Local Test Flight Gets the Go-Ahead

The Civil Aviation Authority (CAA) has granted a permit to the Martin Aircraft company, allowing it to test jetpacks with a pilot at the helm in two uninhabited areas of New Zealand. The company is getting ready to debut the jetpack by the end of the year and anticipates that the CAA will be as excited about that as the company is.

Peter Coker, the CEO of Martin Aircraft, said that the CAA has been very flexible and accommodating, so far.

“We worked very closely with them throughout the testing process,” Coker said. “They came and watched us do a remote test flight and then gave us the license for a manned test flight.”

Though the CAA currently places an elevation restriction on how high the jetpack can go, it is capable of much greater heights. A recent outdoor test with a dummy pilot reached 5000 feet before launching a parachute and gliding back down to land.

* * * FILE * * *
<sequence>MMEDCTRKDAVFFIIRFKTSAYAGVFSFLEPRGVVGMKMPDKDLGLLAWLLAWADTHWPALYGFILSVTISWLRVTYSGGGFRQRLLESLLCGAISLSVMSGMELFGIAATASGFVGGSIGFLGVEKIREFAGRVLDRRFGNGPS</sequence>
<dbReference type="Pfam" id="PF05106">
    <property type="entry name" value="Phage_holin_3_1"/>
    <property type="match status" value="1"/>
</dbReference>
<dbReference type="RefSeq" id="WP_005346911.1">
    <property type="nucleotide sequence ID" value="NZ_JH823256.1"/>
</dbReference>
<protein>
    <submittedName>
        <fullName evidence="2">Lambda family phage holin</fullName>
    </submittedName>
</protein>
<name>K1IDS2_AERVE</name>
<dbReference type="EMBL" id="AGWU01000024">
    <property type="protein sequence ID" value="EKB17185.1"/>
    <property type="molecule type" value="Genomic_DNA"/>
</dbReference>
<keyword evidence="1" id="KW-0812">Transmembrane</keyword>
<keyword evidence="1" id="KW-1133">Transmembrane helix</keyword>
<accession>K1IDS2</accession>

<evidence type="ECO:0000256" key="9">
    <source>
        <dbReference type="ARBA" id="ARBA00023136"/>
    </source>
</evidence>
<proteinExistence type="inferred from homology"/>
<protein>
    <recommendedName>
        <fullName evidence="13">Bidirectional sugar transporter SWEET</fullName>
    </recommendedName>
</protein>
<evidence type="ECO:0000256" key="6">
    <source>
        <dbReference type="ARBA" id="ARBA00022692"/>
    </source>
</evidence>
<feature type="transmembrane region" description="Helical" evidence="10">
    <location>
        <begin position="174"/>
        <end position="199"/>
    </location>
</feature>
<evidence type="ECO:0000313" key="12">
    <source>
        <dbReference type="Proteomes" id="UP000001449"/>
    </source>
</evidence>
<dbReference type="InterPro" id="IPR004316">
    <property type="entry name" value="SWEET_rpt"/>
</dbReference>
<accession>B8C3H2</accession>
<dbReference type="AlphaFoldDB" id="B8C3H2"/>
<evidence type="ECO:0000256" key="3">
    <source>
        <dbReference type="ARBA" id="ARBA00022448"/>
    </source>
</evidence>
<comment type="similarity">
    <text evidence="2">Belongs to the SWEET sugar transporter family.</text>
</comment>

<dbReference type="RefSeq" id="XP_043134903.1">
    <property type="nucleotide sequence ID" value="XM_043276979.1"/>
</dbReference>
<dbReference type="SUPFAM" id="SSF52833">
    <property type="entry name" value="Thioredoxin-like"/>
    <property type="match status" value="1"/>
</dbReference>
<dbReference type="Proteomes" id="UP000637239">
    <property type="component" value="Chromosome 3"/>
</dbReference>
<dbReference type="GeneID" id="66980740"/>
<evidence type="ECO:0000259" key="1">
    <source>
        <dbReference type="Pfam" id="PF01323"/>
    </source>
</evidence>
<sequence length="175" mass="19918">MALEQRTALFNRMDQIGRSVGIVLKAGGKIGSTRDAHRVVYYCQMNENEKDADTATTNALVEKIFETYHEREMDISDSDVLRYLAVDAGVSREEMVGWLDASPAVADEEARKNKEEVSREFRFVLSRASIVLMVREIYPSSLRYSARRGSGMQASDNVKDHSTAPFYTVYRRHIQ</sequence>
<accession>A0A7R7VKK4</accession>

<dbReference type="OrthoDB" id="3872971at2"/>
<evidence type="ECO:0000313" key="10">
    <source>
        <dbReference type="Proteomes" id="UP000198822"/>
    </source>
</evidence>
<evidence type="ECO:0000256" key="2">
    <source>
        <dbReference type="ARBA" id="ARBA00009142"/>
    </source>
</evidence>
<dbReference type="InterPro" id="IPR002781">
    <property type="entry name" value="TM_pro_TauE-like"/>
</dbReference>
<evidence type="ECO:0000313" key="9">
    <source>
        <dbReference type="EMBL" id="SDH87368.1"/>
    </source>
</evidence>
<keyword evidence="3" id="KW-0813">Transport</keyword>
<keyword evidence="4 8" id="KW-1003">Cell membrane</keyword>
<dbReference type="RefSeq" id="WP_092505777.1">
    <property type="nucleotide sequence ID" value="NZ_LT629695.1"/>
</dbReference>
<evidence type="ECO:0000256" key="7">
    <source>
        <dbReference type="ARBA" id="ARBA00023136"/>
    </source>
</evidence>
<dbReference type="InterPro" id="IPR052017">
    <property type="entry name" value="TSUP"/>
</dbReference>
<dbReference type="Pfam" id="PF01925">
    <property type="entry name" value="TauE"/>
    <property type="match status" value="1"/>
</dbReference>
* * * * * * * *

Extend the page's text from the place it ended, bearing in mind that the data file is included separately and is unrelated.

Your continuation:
Because of the Martin jetpack’s relatively lightweight empty 114kg, Martin Aircraft has classified it as a microlight aircraft. It would fall under similar regulations to what the Federal Avaiation Administration has set up for ultralight vehicles in the United States.

Tags: ABC News  Civil Aviation Authority (CAA)  Federal Avaiation Administration  Martin Aircraft  Martin Jetpack  Peter Coker  

Microbiologist Tanu Gupta Wins Basil Jarvis Prize

Microbiologist Tanu Gupta Wins Basil Jarvis Prize

Palmerston North AgResearch senior scientist Tanushree Gupta has received the Basil Jarvis Prize at the Applied Microbiology Awards, which was presented to her in London, AgResearch communications specialist Gred Ford writes…